Just as with Lucie Aubrac, Diet Eman, though in a different country and working against group of Nazis, was able to use gender roles to her advantage to help her resist against the German occupation. Both these women were able to bend and exploit the strict ideas that were assigned to women by the Nazis in order to work against them.

Partial Bibliography (see also Woman and Resistance project bibliography)
(back to top)

  • Aubrac, Lucie. Outwitting the Gestapo. Lincoln: University of Nebraska Press, 1993.
    Outwitting the Gestapo, based on the true story of Lucie Aubrac who worked for the French Resistance during World War II, retells Aubrac’s wartime activities through the form of a diary. Particularly interesting within this book is the way in which the author explains how her own gender helped to aid her in her resistance efforts. By using traditional gender roles, Aubrac was able to further her abilities to work against the Nazis. (Amber McDonald)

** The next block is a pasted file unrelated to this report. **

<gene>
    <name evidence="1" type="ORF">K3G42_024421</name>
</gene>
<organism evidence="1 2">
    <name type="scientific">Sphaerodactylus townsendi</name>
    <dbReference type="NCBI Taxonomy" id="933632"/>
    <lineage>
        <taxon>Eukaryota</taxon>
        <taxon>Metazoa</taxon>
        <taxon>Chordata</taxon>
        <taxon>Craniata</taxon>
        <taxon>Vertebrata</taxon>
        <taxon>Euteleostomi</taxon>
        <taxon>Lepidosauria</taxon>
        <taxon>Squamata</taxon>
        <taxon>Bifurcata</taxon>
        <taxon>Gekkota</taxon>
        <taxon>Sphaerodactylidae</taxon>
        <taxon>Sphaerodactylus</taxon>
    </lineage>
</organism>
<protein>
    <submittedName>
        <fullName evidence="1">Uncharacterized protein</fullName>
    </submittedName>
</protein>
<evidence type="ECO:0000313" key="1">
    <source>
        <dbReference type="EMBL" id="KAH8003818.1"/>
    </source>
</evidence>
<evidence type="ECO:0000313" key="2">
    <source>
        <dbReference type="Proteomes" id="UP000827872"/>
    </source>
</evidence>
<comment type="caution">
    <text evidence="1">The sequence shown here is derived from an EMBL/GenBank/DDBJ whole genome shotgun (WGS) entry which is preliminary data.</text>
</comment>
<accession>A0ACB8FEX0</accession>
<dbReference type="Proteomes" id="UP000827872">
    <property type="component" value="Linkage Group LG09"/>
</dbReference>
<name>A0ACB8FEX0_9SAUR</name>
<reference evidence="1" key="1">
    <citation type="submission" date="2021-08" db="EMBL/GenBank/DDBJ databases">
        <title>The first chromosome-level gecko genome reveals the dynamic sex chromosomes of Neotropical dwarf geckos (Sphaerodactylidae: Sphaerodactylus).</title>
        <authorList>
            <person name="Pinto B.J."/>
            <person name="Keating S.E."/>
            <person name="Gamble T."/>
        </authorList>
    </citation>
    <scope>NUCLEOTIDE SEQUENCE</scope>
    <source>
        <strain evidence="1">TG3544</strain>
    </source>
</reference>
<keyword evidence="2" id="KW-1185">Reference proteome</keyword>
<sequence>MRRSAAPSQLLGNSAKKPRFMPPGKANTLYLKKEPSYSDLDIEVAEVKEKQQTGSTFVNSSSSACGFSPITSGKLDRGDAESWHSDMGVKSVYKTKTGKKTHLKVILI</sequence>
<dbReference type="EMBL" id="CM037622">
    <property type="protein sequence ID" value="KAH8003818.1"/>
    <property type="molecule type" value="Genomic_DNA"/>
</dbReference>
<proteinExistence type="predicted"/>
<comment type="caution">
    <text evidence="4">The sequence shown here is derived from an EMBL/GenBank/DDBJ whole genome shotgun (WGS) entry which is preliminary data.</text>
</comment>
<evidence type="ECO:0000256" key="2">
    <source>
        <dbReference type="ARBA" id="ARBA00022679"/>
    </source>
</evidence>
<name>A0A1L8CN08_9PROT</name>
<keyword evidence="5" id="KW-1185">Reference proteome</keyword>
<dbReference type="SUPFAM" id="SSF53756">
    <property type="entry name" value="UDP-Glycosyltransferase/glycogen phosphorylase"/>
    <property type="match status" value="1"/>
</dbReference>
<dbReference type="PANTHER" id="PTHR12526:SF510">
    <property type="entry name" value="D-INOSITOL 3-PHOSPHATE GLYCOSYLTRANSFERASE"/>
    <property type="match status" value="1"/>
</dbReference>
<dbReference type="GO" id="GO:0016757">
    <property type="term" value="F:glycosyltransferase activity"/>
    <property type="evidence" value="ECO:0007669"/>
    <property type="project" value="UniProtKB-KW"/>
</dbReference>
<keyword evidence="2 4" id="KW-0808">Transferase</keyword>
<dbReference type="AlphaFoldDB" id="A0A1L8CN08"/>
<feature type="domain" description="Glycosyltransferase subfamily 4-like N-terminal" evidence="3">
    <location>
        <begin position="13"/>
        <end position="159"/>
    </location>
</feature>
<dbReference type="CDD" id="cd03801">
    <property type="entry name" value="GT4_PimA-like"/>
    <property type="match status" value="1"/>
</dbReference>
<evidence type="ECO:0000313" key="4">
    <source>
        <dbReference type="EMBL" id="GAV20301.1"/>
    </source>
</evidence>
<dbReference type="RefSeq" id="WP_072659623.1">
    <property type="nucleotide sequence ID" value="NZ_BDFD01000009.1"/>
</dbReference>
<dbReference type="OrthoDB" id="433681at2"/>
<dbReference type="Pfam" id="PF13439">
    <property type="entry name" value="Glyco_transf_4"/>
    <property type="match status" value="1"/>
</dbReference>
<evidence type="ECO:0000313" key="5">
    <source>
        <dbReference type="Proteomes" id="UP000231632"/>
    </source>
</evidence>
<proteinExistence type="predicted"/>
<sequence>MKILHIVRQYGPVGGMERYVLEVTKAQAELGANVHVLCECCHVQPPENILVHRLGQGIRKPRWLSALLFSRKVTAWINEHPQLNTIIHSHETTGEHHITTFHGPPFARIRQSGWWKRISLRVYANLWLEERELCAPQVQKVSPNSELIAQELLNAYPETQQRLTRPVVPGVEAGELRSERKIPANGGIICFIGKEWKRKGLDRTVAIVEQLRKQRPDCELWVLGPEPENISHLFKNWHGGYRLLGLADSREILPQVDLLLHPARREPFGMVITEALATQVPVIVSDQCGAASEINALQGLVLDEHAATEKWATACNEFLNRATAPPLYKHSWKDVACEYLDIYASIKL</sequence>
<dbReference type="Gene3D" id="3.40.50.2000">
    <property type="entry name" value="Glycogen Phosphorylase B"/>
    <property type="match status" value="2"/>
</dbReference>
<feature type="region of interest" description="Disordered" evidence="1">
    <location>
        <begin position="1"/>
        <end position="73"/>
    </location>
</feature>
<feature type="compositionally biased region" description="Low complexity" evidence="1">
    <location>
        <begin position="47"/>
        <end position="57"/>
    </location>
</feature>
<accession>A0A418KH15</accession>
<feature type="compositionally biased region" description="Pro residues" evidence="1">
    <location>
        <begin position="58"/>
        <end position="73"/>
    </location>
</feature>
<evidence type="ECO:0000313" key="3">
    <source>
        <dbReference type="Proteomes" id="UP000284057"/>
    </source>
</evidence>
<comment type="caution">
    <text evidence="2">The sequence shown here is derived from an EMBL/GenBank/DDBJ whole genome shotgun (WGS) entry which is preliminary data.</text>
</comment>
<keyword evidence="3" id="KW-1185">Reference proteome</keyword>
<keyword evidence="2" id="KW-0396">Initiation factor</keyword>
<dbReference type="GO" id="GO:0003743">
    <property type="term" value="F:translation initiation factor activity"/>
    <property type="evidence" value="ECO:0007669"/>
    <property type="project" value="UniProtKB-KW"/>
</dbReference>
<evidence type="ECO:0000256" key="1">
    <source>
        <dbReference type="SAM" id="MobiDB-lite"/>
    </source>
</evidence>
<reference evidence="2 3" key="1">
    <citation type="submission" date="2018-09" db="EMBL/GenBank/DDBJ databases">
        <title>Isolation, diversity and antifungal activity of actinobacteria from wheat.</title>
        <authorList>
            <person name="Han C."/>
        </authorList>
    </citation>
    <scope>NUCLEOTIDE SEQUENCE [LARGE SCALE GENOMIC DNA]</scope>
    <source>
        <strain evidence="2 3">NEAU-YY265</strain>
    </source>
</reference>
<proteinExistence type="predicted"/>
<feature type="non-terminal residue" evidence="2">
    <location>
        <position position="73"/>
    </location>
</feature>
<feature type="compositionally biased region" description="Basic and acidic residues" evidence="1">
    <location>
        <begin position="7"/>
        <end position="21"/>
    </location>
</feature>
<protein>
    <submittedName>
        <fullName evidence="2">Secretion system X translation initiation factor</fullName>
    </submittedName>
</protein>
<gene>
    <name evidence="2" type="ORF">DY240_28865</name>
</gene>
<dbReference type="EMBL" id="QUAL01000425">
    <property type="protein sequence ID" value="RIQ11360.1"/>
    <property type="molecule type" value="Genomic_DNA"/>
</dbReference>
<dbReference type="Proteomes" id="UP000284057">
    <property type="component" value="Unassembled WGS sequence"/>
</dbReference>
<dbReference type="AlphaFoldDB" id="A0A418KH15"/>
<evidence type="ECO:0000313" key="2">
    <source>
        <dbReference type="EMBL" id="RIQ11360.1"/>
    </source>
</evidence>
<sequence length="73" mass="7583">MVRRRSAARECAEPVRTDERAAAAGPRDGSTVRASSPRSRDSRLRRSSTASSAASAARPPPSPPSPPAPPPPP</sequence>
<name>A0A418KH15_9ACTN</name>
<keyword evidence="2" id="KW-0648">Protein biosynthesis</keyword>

• Eman, Diet. Things We Couldn’t Say. Grand Rapid, Michigan: Wm. B. Eerdmans Publishing Co., 1994.
    Taken from both journal entries and reflections of the author, Things We Couldn’t Say tells the story of a woman involved in resistance work in Holland during Nazi occupation. The author particularly emphasizes the role that both her religion and her gender aided her in continuing her resistance efforts during the course of the war. (Amber McDonald)

About the Author (back to top)

Amber McDonald is a third-year history major at UC Santa Barbara. Especially interested in the many aspects involved in World War II, she has always been particularly intrigued by the Holocaust and its ability to reveal the many different sides of human nature. This interest led her to take Professor Marcuse's course History of the Holocaust in order to help her learn more about not only the history of the Holocaust, but the people involved.

prepared for web by Harold Marcuse on12/7/05; last updated: 12/14/05